The noted Marxist Erwin Marquit, summarizing Vladimir Lenin’s view, remarks that socialism is “monopoly capitalism put in service of the people.” The problem for the government-monopoly school of socialism (which is to say almost all of socialism today) arises from the “in service of the people” component of the definition. It is not at all clear why socialism’s perfection of monopoly capitalism should suddenly serve the people, as though some previously unknown, post-revolution, next version of humankind will be able to escape the incentive issues at play. The distributist writer Hilaire Belloc was far too discerning a student of human behavior and human institutions to endorse the socialist dream of making the state the sole capitalist. Anticipating contemporary public choice theory’s “politics without romance,” he noted that the people running the state would have “to be absolutely just (although there is no one to force them to be just),” and that they would have “to forget all personal wishes and to think of nothing but the good of those whose labour they direct and among whom they share out the wealth that is produced.” Here, the state is idealized, removed from the assumptions we ordinarily make about human beings; by abandoning the rigor of applying the principle of behavioral symmetry, we engage a bad heuristic, one that doesn’t actually help us solve our original problem. We pretend that people will behave differently if only we call them the state. But whatever we may call any of our organizations and institutions, and however we may categorize them, the analytical regress hits rock bottom in human beings and their behaviors; those behaviors are the true thing of import, the object of study, not whether we call a given corporate body “private” or “public.” As the work of the great Nobel-winning economist Elinor Ostrom teaches, we must look beyond markets and states, finding new ways to “explain phenomena that do not fit in a dichotomous world of ‘the market’ and ‘the state.’” If our concepts and categories are more confusing than they are clarifying, then we should cast them off, even if it means we’ll have to spend more time and use more words to explain to each other what we mean. It is this explaining and, through the exchange, identifying the points of genuine disagreement, then working on those together, that are the whole project of political philosophy. Ostrom notes that the concept of polycentricity, as introduced by her husband Vincent Ostrom, Charles Tiebout, and Robert Warren, gives us much more versatile and accurate language for describing the ways in which formally independent bodies may come together to form an effective system that is impossible to describe as either of the twentieth century’s “two models of optimal organizational form,” the market and the state. Discussing political and economic questions in this oversimplified way is not likely to yield fruit.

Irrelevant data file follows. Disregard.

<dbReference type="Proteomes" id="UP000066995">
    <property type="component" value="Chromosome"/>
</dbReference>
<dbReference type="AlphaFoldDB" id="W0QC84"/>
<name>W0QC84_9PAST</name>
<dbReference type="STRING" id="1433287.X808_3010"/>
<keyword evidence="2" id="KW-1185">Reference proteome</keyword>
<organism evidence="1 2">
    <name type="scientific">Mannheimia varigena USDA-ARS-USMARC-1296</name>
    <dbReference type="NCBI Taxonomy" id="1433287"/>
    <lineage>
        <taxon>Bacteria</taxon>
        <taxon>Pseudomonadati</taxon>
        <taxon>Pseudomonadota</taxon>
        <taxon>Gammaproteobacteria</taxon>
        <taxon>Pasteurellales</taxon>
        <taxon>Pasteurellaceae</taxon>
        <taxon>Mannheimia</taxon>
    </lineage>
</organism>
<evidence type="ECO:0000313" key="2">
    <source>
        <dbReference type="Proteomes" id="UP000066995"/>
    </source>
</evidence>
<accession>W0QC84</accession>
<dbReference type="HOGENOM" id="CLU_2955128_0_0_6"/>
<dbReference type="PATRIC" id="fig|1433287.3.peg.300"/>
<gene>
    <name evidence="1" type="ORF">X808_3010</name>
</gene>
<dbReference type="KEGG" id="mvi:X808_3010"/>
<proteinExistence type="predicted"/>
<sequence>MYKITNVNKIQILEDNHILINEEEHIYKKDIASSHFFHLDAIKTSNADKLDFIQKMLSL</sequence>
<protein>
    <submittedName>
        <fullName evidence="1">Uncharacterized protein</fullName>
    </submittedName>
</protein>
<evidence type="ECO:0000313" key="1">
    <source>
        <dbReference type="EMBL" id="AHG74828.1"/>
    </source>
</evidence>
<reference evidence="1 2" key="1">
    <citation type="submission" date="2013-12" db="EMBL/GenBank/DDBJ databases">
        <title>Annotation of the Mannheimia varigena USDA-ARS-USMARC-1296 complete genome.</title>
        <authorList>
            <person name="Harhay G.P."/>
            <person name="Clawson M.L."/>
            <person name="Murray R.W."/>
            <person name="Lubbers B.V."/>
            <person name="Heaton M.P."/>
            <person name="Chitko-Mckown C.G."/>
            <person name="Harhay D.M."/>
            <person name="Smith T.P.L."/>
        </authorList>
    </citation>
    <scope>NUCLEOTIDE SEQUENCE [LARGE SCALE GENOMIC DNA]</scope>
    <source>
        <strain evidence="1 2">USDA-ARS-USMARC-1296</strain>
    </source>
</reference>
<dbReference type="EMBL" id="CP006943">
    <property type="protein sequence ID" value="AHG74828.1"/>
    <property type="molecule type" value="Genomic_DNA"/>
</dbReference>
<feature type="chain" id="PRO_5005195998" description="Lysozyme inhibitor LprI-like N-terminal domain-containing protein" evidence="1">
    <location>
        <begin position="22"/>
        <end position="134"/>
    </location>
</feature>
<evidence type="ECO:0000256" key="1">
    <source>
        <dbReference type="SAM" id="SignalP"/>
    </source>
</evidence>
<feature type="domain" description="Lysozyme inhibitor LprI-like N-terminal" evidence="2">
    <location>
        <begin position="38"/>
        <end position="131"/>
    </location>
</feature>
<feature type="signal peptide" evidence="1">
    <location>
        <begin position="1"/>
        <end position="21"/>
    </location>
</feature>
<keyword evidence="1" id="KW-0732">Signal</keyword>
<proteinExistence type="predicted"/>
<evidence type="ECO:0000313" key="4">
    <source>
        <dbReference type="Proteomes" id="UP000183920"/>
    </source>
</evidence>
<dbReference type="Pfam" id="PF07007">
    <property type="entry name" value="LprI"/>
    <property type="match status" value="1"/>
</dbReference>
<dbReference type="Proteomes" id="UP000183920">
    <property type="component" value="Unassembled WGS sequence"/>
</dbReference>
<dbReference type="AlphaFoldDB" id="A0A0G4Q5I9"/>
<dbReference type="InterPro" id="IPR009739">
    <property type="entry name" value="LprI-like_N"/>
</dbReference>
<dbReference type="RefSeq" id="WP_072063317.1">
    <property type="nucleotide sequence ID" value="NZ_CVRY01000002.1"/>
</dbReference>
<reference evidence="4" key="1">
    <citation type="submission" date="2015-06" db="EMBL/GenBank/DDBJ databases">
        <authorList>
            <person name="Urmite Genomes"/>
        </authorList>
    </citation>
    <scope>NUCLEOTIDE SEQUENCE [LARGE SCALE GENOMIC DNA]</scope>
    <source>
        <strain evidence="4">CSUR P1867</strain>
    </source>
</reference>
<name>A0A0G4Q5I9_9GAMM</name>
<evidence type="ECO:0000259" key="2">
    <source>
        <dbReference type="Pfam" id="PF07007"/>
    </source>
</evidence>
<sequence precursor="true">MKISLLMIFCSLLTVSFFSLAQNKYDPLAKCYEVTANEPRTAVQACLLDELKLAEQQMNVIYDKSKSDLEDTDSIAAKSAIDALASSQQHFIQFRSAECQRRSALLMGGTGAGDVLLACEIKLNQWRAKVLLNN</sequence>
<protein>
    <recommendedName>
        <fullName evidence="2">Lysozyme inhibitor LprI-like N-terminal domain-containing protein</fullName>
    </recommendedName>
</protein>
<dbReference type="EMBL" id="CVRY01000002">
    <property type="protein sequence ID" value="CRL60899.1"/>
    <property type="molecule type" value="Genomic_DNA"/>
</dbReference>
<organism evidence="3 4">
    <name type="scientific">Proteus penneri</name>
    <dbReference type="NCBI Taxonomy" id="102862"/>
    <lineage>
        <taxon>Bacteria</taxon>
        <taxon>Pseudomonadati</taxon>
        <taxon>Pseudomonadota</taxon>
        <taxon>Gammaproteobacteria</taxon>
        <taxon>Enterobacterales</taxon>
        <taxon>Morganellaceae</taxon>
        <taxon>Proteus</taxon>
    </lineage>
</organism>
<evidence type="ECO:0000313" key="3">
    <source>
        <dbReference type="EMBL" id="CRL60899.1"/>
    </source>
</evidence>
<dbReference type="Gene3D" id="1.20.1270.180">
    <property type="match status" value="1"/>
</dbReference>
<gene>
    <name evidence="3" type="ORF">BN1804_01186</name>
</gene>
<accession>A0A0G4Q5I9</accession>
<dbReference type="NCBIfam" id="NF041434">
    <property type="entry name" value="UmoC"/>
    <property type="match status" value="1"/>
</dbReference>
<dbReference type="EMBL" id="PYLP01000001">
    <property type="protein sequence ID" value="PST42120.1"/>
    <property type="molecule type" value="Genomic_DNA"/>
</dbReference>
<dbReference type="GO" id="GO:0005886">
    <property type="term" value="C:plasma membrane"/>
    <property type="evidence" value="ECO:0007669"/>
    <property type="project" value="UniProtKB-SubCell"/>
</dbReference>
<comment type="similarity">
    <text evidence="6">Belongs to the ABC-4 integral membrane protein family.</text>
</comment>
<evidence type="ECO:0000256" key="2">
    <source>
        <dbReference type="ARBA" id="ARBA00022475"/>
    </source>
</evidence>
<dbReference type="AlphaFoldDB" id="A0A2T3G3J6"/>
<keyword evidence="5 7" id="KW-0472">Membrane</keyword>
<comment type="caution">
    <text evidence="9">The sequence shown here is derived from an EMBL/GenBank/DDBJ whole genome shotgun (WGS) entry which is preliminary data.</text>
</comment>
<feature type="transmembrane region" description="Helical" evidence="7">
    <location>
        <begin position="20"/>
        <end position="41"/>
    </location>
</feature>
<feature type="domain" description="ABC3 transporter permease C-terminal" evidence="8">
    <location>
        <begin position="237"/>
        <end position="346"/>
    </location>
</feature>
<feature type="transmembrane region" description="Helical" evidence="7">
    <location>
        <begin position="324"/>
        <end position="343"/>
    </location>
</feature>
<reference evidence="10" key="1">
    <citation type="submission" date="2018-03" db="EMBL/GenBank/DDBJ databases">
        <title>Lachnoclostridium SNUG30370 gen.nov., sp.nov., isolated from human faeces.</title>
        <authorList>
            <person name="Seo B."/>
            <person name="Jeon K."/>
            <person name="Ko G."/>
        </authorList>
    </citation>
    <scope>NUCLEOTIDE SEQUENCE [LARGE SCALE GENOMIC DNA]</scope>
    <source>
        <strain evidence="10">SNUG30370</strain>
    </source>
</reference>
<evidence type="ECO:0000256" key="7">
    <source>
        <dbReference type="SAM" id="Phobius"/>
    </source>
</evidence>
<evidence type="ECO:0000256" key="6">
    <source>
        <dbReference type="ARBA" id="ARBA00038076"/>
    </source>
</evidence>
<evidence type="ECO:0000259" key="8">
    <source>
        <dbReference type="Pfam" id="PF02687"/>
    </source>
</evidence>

Socialism’s tragic association with the total state led to poverty, famine and mass murder, always apparently necessary to the accomplishment of the workers’ revolution. But what if we could begin socialism anew by returning it to its roots as a critique of power and privilege, and by restoring some of its lost libertarian character. Then socialism could be a posture toward power, a complex of ideas applied to social questions with the aim of actively creating ways of living that dignify the individual. George believed that socialism and individualism were complementary, that both groups had forgotten or ignored the best insights of the other, a basic insight that Georgism shares with mutualism and individualist anarchism. To the government-monopoly school of socialism we may contrast this anti-monopoly school, which hoped to realize socialism’s goals by way of political and economic decentralization and an end to all forms of anti-competitive privilege. The two schools could hardly be more different. In fact, merely to say that they share a common end goal is itself potentially misleading, for while both groups share an opposition to capitalism, their end-state social and economic systems appear almost as opposites. Here, some more ecumenical anarchists and libertarians may object that they have no end-state system in mind, that there may be an endless number of social and economic experiments compatible with the general principles of individual liberty. Even if this is true, it is nevertheless also the case that any end state contemplated by the anti-monopoly school would be incompatible with state socialism. This anti-monopoly wing of the broad socialist movement was more scrupulous in its applications of the behavioral symmetry, believing that people are people and thus that merely calling an all-powerful monopoly a government rather than a corporation (which, as we’ve seen, is not strictly accurate in any case) doesn’t do any real work to solve the social problem. The anti-monopoly school was interested in a comprehensive analysis of institutions and incentives, in a sophisticated, workable approach to class warfare. As the libertarian, labor activist, feminist, and publisher William B. Greene writes:
“The General Statutes” of the Working-People’s Association make little, if any, reference, either to profits, or to the fact of wages: they declare no vain war against poverty in the abstract; neither do they denounce capital or the capitalists. They simply denounce that “subjection of the workingman to capital . . . .”
A class-consciousness of this kind—systematic, analytical, decentralist—is of continuing value to libertarians, even if the word “socialism” is of no use to us now.